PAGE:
These are for YOU NorbertO’, with all our love.

23 08 2019

As Norb’s birthday rolls into view, I am compelled wanting to say something to him / about him (like: you should be here … ) to share on his Poetry Dispatch post. He would be 84 this August 23rd.

It occurs to me that I and the family are not the only ones who love him, miss him … I asked a few of his closest friends and members of “the Blei tribe” if they’d like to make a comment? A sentence or two … an experience, a thought of him, a lingering memory?

These are for YOU NorbertO’, with all our love. ~ Jude


“In an old journal recently found, I talked of how I loved Norb and my early days at the Clearing. I remember his sort of talking me into playing my guitar on a Friday night, and I was paralyzed and not only splatted all the chords but couldn’t sing a note. Fortunately, his big voice boomed out “Those Were the Days, My Friend,” and they really were.” ~Jackie Langetieg


“Ah – there he is – teacher, mentor, inspiration, friend! Our birthdays were just 5 months apart (1935 was a good year.) Without his encouragement I wouldn’t have figured out I could write poetry; I wouldn’t have a single book. I’ll be eternally grateful!” ~ Alice D’Alessio


“The way to do is to be – Lao Tzu. The way to write is to write – Norber Blei


This is the quote and mindset that began and shaped Norb’s annual class at The Clearing Folk School, the class he led for over 40 years. I first attended that class in 1996, in 2001 Norb published my first book under his Cross+Roads Press, and this year, 6 years after Norb’s passing, I have the privilege and honor to still be teaching Norb’s Writing Workshop at The Clearing. Yes, I miss his presence and wisdom, but through his writing, I can regularly share a visit with him and his no-nonsense ways, “If you are not quietly writing who you are, where you are, at the time you are, you are not writing the fictional truth, but living the transparent lie” (The Winter Book). Each year as I prepare my Clearing writing class, I am visited by Norb’s influence -and maybe it’s his spirit or energy or dare I say ghost? that points me toward just the right passage, whether from his own writing or someone else’s. After seven summer workshops, the class has taken on my own personal touch, but I do my best to maintain Norb’s approach and teaching style. And every year I find more of his words to share with my students. Words to live and write by: “Don’t live second-handedly! The poetry of other people is good for only a beginning. But it’s nothing compared to the poems you hold inside yourself.” (Adventures in An American’s Literature) Happy 84th Birthday, Norb, you’re still with us! ~Al DeGenova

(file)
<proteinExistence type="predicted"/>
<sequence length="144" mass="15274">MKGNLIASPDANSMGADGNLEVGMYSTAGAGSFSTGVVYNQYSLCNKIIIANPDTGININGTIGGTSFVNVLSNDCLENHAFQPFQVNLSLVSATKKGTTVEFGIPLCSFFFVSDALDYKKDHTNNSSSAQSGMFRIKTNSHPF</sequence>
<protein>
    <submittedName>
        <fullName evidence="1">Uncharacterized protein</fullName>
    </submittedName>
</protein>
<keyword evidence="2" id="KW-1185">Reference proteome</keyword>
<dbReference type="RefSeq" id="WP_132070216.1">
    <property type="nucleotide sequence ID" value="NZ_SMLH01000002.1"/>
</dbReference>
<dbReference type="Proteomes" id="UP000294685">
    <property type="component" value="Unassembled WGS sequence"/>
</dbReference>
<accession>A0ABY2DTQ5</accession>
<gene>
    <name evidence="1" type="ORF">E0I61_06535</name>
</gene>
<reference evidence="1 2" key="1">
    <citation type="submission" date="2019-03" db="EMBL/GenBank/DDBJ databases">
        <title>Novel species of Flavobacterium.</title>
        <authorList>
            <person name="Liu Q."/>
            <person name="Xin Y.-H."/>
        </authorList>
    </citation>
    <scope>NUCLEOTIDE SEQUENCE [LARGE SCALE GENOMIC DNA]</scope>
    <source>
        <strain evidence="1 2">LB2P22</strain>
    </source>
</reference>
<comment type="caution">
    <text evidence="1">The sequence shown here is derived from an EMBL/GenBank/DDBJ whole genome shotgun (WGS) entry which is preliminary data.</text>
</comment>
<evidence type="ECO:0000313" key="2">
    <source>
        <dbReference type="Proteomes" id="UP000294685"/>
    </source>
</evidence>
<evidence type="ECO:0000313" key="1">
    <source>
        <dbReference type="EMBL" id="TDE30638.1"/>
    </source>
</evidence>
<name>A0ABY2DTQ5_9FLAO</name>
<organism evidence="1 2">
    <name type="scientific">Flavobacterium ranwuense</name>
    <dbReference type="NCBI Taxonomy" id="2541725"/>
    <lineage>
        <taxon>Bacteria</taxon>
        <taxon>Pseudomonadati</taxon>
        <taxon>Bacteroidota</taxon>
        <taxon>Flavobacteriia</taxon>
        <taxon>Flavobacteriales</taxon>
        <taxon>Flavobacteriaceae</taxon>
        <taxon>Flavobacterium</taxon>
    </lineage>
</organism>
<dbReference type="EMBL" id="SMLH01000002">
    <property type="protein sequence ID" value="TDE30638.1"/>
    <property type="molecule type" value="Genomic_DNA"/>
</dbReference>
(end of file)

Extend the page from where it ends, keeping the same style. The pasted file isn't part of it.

“Norb: a writer, a philosopher, a mentor, a friend, a baker, a lover of Door County, a drinker of good scotch, and a defender of the Bridge.” ~ Rev Michael Brecke


“Having come from similar backgrounds, I felt I had good insights into Norb’s reactions to life here and now, that is to beautiful Door County in the late 20th Century. And I was absolutely delighted when he began asking me to illustrate his wonderful writings.” ~Chick Peterson